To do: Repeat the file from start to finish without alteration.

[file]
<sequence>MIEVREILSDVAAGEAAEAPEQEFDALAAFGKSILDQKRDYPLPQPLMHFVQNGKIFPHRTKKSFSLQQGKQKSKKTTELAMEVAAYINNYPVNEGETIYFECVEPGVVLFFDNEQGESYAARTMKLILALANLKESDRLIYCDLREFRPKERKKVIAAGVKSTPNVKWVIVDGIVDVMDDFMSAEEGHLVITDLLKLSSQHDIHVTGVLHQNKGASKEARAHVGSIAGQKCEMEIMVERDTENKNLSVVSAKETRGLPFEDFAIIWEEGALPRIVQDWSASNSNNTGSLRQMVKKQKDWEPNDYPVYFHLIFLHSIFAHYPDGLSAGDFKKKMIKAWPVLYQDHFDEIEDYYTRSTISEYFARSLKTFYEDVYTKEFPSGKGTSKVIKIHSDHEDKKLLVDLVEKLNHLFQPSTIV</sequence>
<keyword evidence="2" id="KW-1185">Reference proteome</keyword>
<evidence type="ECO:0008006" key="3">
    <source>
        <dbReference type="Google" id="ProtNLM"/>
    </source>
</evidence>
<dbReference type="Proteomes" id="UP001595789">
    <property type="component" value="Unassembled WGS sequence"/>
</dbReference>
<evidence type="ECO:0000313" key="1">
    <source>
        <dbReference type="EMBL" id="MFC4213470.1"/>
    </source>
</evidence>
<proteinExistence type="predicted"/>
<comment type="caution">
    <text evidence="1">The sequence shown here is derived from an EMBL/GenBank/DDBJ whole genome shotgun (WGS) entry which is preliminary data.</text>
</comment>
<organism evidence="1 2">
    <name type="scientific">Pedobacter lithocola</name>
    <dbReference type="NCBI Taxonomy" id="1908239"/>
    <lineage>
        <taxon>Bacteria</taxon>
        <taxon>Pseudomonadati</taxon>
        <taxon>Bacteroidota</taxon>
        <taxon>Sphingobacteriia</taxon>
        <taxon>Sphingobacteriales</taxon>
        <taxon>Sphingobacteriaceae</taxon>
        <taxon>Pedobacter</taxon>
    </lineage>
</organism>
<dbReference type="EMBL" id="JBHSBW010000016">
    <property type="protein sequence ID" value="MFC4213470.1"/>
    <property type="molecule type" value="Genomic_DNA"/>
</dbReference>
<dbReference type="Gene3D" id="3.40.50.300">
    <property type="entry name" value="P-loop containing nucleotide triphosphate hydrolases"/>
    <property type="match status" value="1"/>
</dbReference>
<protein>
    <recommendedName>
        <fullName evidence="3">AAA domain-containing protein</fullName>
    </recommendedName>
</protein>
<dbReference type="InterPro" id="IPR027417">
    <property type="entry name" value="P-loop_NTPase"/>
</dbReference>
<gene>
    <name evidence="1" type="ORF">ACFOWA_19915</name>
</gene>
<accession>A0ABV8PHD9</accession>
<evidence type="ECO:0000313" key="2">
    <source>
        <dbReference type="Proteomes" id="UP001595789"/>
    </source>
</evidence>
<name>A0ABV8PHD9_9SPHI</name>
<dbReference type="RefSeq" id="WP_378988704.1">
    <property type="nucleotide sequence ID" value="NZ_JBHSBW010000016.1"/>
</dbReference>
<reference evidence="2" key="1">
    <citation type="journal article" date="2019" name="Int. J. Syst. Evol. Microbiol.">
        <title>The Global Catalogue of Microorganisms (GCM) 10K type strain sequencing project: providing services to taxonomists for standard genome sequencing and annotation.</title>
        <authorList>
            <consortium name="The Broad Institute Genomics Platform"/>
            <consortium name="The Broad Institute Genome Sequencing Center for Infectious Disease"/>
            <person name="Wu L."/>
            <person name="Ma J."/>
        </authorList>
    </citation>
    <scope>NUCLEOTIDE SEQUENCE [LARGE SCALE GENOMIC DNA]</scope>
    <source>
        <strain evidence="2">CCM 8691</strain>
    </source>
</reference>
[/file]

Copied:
<sequence>MIEVREILSDVAAGEAAEAPEQEFDALAAFGKSILDQKRDYPLPQPLMHFVQNGKIFPHRTKKSFSLQQGKQKSKKTTELAMEVAAYINNYPVNEGETIYFECVEPGVVLFFDNEQGESYAARTMKLILALANLKESDRLIYCDLREFRPKERKKVIAAGVKSTPNVKWVIVDGIVDVMDDFMSAEEGHLVITDLLKLSSQHDIHVTGVLHQNKGASKEARAHVGSIAGQKCEMEIMVERDTENKNLSVVSAKETRGLPFEDFAIIWEEGALPRIVQDWSASNSNNTGSLRQMVKKQKDWEPNDYPVYFHLIFLHSIFAHYPDGLSAGDFKKKMIKAWPVLYQDHFDEIEDYYTRSTISEYFARSLKTFYEDVYTKEFPSGKGTSKVIKIHSDHEDKKLLVDLVEKLNHLFQPSTIV</sequence>
<keyword evidence="2" id="KW-1185">Reference proteome</keyword>
<evidence type="ECO:0008006" key="3">
    <source>
        <dbReference type="Google" id="ProtNLM"/>
    </source>
</evidence>
<dbReference type="Proteomes" id="UP001595789">
    <property type="component" value="Unassembled WGS sequence"/>
</dbReference>
<evidence type="ECO:0000313" key="1">
    <source>
        <dbReference type="EMBL" id="MFC4213470.1"/>
    </source>
</evidence>
<proteinExistence type="predicted"/>
<comment type="caution">
    <text evidence="1">The sequence shown here is derived from an EMBL/GenBank/DDBJ whole genome shotgun (WGS) entry which is preliminary data.</text>
</comment>
<organism evidence="1 2">
    <name type="scientific">Pedobacter lithocola</name>
    <dbReference type="NCBI Taxonomy" id="1908239"/>
    <lineage>
        <taxon>Bacteria</taxon>
        <taxon>Pseudomonadati</taxon>
        <taxon>Bacteroidota</taxon>
        <taxon>Sphingobacteriia</taxon>
        <taxon>Sphingobacteriales</taxon>
        <taxon>Sphingobacteriaceae</taxon>
        <taxon>Pedobacter</taxon>
    </lineage>
</organism>
<dbReference type="EMBL" id="JBHSBW010000016">
    <property type="protein sequence ID" value="MFC4213470.1"/>
    <property type="molecule type" value="Genomic_DNA"/>
</dbReference>
<dbReference type="Gene3D" id="3.40.50.300">
    <property type="entry name" value="P-loop containing nucleotide triphosphate hydrolases"/>
    <property type="match status" value="1"/>
</dbReference>
<protein>
    <recommendedName>
        <fullName evidence="3">AAA domain-containing protein</fullName>
    </recommendedName>
</protein>
<dbReference type="InterPro" id="IPR027417">
    <property type="entry name" value="P-loop_NTPase"/>
</dbReference>
<gene>
    <name evidence="1" type="ORF">ACFOWA_19915</name>
</gene>
<accession>A0ABV8PHD9</accession>
<evidence type="ECO:0000313" key="2">
    <source>
        <dbReference type="Proteomes" id="UP001595789"/>
    </source>
</evidence>
<name>A0ABV8PHD9_9SPHI</name>
<dbReference type="RefSeq" id="WP_378988704.1">
    <property type="nucleotide sequence ID" value="NZ_JBHSBW010000016.1"/>
</dbReference>
<reference evidence="2" key="1">
    <citation type="journal article" date="2019" name="Int. J. Syst. Evol. Microbiol.">
        <title>The Global Catalogue of Microorganisms (GCM) 10K type strain sequencing project: providing services to taxonomists for standard genome sequencing and annotation.</title>
        <authorList>
            <consortium name="The Broad Institute Genomics Platform"/>
            <consortium name="The Broad Institute Genome Sequencing Center for Infectious Disease"/>
            <person name="Wu L."/>
            <person name="Ma J."/>
        </authorList>
    </citation>
    <scope>NUCLEOTIDE SEQUENCE [LARGE SCALE GENOMIC DNA]</scope>
    <source>
        <strain evidence="2">CCM 8691</strain>
    </source>
</reference>